Report of Captain Daniel Coleman, Fifteenth Mississippi Battalion Sharpshooters.
HDQRS. HAWKIN'S SHARPSHOOTERS, WOOD'S BRIG..
In Front of Chattanooga, October 6, 1863.
CAPTAIN: I have the honor to submit the following report of the part taken by Hawkins' sharpshooters in the battle of Chickamauga September 19 and 20:
On Saturday, September 19, were ordered from where we had encamped the night before, and began the march for the battle-field about 11 a.m. We marched leisurely, and did not reach the field until 5 p.m. About half an hour was consumed in arranging the lines, when we were ordered forward. The battalion moved forward in line with the brigade. Its position was on the right of the Thirty-second and Forty-fifth Mississippi Regiments, and we were ordered to conform our line to that of Brigadier-General Polk's brigade, on our right. We did not move far before we met the enemy's line of battle, sheltered behind a fence. They engaged us hotly for some time, but finally gave way before the impetuosity of our troops. They fell back across the field and formed again in the edge of the woods on the other side. By this time night had come on, and the position of the enemy could only be told by the blaze of their guns. The last position was hotly contested by the enemy, but they again gave way, and this time they seemed to be in much confusion. We continued to advance, and had gone about a mile, when, on account of the darkness, we were ordered to halt and throw out skirmishers in front of the line. Company B, commanded by myself, was ordered to be deployed 400 yards in advance of the line, and to unite with the skirmishers from Colonel Lowrey's regiment (Thirty-second and Forty-fifth Mississippi), so as to double the line. This company was deployed and remained in this position during the whole night. We were within hearing of the enemy, they being not more than 400 or 500 yards from us. They seemed busily occupied in felling trees and chopping. The enemy did not advance, and there was no firing during the night.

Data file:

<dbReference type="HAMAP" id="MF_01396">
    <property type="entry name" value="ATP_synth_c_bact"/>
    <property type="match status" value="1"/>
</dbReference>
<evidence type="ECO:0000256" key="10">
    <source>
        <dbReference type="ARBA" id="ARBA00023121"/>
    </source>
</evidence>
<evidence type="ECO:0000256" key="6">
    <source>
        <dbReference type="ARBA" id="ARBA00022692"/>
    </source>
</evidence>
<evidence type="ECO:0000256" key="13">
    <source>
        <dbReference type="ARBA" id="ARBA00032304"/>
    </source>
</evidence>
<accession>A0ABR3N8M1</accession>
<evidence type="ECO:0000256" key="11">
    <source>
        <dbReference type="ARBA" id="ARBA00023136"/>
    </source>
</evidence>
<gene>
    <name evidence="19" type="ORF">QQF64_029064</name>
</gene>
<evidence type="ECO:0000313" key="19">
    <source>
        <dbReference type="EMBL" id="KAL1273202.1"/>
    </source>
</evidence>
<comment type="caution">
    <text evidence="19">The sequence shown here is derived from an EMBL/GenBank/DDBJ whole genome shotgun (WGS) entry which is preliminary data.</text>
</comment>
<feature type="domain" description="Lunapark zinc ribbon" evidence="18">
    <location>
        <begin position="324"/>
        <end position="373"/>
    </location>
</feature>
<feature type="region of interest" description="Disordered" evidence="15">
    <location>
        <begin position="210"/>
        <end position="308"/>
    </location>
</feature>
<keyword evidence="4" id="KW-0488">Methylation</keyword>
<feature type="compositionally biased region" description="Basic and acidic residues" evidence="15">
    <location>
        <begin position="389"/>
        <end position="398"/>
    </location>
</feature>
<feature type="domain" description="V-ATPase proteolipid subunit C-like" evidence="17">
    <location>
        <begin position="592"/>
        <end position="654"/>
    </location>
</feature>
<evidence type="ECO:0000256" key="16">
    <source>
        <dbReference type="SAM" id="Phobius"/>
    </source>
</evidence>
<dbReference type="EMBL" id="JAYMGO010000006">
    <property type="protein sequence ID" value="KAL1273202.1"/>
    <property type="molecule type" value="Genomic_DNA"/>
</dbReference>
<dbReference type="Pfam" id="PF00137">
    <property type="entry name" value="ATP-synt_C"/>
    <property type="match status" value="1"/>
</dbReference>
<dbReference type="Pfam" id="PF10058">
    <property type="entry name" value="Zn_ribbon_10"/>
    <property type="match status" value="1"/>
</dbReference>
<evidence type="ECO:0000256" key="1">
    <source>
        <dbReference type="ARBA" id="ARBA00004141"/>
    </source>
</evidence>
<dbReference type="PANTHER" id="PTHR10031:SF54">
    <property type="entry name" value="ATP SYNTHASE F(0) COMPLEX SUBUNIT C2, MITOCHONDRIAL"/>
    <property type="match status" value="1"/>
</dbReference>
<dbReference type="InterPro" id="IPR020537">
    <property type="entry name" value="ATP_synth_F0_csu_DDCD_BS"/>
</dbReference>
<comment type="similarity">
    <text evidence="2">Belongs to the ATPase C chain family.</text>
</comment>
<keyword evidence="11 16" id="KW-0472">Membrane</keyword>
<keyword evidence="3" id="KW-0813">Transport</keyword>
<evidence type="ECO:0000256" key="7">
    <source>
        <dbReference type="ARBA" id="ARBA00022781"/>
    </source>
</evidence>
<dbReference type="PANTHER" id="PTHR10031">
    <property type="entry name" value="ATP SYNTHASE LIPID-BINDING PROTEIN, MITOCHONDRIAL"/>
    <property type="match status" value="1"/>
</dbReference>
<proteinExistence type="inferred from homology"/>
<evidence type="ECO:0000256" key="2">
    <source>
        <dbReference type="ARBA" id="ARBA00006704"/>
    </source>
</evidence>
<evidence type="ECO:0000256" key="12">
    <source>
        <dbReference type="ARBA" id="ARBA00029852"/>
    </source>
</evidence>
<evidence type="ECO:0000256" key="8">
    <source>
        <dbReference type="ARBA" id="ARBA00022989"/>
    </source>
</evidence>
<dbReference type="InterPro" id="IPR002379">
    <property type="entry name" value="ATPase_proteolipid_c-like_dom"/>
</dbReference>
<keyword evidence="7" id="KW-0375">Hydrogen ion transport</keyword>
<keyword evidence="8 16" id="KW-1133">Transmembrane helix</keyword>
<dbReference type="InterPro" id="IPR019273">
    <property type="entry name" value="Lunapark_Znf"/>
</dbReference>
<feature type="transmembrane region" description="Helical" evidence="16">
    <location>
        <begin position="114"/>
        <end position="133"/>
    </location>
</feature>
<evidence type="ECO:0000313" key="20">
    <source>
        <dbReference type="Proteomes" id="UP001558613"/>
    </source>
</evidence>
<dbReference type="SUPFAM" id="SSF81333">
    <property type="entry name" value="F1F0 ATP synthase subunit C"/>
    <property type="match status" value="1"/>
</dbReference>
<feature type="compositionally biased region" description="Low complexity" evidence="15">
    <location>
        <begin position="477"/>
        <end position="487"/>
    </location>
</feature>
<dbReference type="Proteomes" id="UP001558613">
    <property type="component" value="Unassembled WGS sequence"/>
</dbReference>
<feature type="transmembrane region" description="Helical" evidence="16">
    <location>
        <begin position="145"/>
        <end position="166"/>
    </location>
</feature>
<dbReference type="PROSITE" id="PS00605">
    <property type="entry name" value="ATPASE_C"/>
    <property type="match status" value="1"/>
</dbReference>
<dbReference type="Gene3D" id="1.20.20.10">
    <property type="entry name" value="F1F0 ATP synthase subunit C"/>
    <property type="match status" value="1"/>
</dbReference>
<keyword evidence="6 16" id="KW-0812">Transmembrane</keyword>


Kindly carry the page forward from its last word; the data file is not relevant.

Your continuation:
Early the next morning this company was relieved by the other company of the battalion, viz, Company A, commanded by Captain T. M. Steger, and my company returned to its position on the right of Colonel Lowrey's regiment. We remained thus all the fore part of Sunday morning, receiving our rations and eating breakfast quietly. About 10.30 o'clock we were again ordered forward, and moved in quick time, and part of the time at double-quick time, until we ascended a ridge and came in contact with the enemy's line concealed behind their log breastworks. There was so little protection here, the trees being very scattering, that our men were ordered to lie down. The engagement soon became furious. The enemy's shot and shell plowed through our ranks with telling effect, and owing to their protected position I do not think we injured them much in return. We remained here about an hour and a half. The brigade on our right had been repulsed and had given way some time before. We soon heard that the left of our brigade had also given way, and the left of the Thirty-second Mississippi, owingn to this fact I suppose, soon began to give back, but, by the gallantry of the colonel, the regiment was soon steadied in its position, notwith-